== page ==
From the first hundred hand built beginnings, talk soon veered onto full scale production. Another in-build problem being the canvas top. Offering poor weatherproofing, a fibreglass top was deemed a suitable replacement, using more local based content. Another first for New Zealand being home made tyres – Reidrubber producing a chunky treaded tyre for those skinny 15” wheels.
Army, or Trekka green was the only available colour until market forces demanded more. Autumn Gold was your alternative. Other options included a tow bar and, on further research, a modified differential, helping to give the ordinarily rear wheel drive a semblance of that always offered by Solihull’s finest, four wheel drive. If you saw a Trekka with a BT badge to its rear, you’d hit gold – Balanced Traction. Tempted by more luxury? Passenger side mirrors and sun visors were your lot.
The farming fraternity loved their Trekka’s. Government departments followed suit snapping up nearly two hundred examples. Donn Anderson, editor of New Zealand’s only car Magazine Motorman found the BT version (not fitted to his test vehicle) the one to have to “withstand the abuse of the typical farm, forest or building site user.” Sold as a rival to the Landy, steering joints sheared rapidly but on the whole, reports were positive.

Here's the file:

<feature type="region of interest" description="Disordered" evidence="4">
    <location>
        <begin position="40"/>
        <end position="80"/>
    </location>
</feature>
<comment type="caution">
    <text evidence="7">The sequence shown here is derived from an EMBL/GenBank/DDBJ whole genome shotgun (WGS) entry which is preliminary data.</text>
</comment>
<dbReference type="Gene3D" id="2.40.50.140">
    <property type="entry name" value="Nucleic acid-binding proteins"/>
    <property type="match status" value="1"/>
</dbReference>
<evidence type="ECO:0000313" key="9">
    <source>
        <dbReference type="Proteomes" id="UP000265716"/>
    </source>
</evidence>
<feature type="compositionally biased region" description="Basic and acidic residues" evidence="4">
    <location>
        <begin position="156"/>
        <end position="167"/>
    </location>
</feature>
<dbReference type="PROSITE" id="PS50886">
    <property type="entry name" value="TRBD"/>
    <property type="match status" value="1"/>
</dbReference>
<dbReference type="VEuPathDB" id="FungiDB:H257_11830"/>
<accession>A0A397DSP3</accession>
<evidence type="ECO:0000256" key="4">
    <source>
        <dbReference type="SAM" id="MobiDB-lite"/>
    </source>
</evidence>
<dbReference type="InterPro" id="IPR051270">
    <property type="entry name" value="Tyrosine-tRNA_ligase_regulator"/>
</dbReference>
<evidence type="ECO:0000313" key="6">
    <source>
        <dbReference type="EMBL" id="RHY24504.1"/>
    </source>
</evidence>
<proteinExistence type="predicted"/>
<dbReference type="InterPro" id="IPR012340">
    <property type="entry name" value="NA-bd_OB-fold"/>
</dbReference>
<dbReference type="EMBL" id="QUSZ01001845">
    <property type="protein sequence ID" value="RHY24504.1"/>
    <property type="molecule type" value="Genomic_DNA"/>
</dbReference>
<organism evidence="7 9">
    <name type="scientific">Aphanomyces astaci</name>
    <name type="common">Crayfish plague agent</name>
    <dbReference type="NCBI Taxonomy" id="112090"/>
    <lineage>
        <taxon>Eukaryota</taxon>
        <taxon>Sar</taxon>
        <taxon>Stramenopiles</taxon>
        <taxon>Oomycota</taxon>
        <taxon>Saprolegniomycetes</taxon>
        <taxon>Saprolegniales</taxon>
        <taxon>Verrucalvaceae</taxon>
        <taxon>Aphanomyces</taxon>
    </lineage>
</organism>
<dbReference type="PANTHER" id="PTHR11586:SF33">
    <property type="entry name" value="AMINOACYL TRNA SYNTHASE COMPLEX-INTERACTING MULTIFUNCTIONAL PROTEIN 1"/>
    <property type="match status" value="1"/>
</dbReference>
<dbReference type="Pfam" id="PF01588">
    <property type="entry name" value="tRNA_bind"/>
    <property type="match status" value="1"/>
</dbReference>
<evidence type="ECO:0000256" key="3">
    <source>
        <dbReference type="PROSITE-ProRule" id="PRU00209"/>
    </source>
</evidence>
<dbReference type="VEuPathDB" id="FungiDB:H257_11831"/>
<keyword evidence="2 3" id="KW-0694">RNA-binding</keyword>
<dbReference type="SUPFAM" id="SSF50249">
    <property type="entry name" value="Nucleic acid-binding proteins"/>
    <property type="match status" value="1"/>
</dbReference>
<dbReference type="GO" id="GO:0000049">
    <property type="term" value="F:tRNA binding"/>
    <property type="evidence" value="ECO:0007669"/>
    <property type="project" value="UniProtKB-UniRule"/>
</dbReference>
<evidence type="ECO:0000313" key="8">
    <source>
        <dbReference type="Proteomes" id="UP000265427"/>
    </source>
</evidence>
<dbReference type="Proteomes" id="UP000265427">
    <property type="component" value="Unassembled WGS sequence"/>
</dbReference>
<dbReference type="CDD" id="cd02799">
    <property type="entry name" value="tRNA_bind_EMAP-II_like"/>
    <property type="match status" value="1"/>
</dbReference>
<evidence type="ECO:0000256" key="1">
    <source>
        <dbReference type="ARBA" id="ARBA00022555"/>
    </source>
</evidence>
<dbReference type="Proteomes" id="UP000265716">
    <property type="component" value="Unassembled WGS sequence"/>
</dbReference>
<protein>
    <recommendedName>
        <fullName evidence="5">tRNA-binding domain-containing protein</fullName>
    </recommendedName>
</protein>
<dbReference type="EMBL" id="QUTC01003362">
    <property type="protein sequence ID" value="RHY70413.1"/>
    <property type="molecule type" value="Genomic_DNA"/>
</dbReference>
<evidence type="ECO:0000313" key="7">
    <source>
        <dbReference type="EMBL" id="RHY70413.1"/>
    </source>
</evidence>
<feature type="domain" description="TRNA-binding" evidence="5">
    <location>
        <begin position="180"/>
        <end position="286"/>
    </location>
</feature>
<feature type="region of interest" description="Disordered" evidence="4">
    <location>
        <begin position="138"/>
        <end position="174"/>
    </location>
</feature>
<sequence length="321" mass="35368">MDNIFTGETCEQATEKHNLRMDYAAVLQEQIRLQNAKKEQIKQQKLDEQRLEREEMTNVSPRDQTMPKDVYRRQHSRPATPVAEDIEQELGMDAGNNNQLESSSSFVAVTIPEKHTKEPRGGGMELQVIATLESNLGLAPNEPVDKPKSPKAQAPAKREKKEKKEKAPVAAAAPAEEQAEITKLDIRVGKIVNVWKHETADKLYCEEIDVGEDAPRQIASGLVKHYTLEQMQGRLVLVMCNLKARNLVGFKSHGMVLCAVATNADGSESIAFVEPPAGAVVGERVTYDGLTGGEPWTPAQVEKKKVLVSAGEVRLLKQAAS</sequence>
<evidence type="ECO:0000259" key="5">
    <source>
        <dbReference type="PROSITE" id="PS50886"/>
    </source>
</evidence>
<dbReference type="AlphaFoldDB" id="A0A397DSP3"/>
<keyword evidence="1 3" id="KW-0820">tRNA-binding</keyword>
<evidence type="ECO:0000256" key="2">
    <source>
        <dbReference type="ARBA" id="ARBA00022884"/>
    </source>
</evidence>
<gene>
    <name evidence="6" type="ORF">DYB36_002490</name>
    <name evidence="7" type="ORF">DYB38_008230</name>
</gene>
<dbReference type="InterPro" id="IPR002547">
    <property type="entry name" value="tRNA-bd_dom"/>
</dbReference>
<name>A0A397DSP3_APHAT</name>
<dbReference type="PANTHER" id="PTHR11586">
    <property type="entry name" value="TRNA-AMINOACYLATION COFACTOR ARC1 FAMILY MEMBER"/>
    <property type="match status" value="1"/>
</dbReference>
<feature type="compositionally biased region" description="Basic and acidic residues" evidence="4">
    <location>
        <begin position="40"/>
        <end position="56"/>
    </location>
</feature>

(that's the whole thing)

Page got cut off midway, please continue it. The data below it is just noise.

One rather disgruntled customer though was Margaret Philips who spent three years targeting Noel Turner personally after her Trekka suffered a raft of problems. Local, then national press became involved, soon followed by independent advisors and moving onto MP’s and government officials, she eventually settled terms with a brand new Beetle, provided by one of Noel Turner’s other car sales pitches.
This led to investigators into the Turners affairs, unearthing all manner of accusations. Tales of KBG agents, government bungs to faceless operatives, putting people under observation, clandestine meetings in overcoats and ubiquitous fedoras have never been substantiated. Noel Turner even received a CCCP commendation for his efforts in building trade between the two (or three) nations, garnering a diamond for his wife. Even today, the dealings of the New Zealand secret service and Noel Turner are just that – Top Secret.
The Trekka even managed to see active service when New Zealand offered support to the United States in their Vietnamese campaign. Used as ambulances and back up for the frequently stolen jeeps, the black market had no interest or concern for this foreign based oddity as parts were practically unobtainable. Reports on the vehicles mechanical behaviour were not encouraging, however.